Scholarships are considered gift aid and they don’t need to be repaid. Students should consider spending the time to find their best scholarship fit. Start looking for scholarships as early as possible, ensure you’re clear on deadlines, and complete the application fully before submitting it.

Scholarships are a great way to reduce student loan debt. Here are some college scholarships available in Florida:

The Bright Futures Academic Scholarship

The Bright Futures Academic Scholarship is a program offered through Florida State University. This is a lottery-funded scholarship for students in Florida. Students apply by submitting the FAFSA no later than Aug. 31 after high school graduation. There are certain GPA and high school course requirements.

The Ethics in Business Scholarship Program

The Ethics in Business Scholarship Program sponsored by the Florida Department of Education is available to undergraduate students who enroll at certain private Florida colleges and universities. The deadline is Dec. 31. The award amounts vary.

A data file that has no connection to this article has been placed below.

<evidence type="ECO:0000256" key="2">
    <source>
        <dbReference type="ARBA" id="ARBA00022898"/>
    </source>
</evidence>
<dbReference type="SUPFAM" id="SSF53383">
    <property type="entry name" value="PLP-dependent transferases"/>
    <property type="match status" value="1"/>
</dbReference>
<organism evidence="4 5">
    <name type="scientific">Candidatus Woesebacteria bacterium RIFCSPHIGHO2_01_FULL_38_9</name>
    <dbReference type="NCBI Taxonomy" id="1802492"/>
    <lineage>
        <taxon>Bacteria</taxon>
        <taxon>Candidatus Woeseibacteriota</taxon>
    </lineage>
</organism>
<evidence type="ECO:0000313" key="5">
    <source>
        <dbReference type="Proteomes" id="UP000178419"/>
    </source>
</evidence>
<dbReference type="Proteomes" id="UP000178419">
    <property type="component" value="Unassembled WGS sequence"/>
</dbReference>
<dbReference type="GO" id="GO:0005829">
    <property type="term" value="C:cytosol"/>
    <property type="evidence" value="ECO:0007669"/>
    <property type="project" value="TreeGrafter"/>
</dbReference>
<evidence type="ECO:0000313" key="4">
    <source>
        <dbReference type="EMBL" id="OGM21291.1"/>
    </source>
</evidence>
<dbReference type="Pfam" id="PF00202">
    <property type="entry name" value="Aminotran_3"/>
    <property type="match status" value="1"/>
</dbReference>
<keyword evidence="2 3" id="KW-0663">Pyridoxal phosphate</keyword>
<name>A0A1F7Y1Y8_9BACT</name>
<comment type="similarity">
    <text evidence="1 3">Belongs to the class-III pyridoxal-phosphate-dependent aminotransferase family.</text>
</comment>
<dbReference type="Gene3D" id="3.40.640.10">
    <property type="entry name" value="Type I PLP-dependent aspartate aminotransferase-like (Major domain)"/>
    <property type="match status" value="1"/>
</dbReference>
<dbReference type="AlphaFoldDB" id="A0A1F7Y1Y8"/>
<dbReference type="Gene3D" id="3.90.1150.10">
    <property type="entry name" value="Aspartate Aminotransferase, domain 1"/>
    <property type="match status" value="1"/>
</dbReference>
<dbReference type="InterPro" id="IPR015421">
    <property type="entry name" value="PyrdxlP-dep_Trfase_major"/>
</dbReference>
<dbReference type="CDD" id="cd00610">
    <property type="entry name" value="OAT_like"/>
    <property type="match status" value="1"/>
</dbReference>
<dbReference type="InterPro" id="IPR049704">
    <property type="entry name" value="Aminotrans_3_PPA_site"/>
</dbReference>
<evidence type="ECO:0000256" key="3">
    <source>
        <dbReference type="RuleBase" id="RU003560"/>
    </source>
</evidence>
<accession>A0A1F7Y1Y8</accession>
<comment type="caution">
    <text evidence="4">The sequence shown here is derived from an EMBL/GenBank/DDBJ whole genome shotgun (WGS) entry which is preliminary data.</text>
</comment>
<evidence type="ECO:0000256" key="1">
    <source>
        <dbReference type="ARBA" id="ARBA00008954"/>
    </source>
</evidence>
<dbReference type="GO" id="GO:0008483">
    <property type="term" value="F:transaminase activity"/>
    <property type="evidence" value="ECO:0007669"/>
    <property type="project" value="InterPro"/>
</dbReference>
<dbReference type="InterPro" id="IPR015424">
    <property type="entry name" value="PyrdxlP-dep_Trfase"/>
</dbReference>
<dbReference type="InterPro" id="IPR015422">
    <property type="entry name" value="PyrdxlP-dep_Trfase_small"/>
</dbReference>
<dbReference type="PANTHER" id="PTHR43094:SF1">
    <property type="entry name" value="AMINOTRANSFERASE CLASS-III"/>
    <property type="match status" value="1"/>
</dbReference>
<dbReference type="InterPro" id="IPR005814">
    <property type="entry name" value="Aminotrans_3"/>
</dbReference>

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The Barbara L. Frye Scholarship

The Barbara L. Frye Scholarship is available to graduating high school seniors and college students who are going to pursue a career in journalism. The applicant must attend a Florida college or university or be a graduate of a Florida high school. The award is $2,000 annually.

The Rick and Sherry Murray Medical Futures Scholarship

The Rick and Sherry Murray Medical Futures Scholarship is offered by the ALS Association chapter in Florida. This is for students who have had a family member diagnosed with ALS who are pursuing a medically-related degree or certificate program.

The American Legion Department of Florida Scholarship

The American Legion Department of Florida Scholarship offers awards from $2,750 to medical school or nursing school students.  Applicants and their parents must be legal residents in Florida. Applicant must also be a direct decedent of a veteran, whether alive or deceased.

Florida Grants for College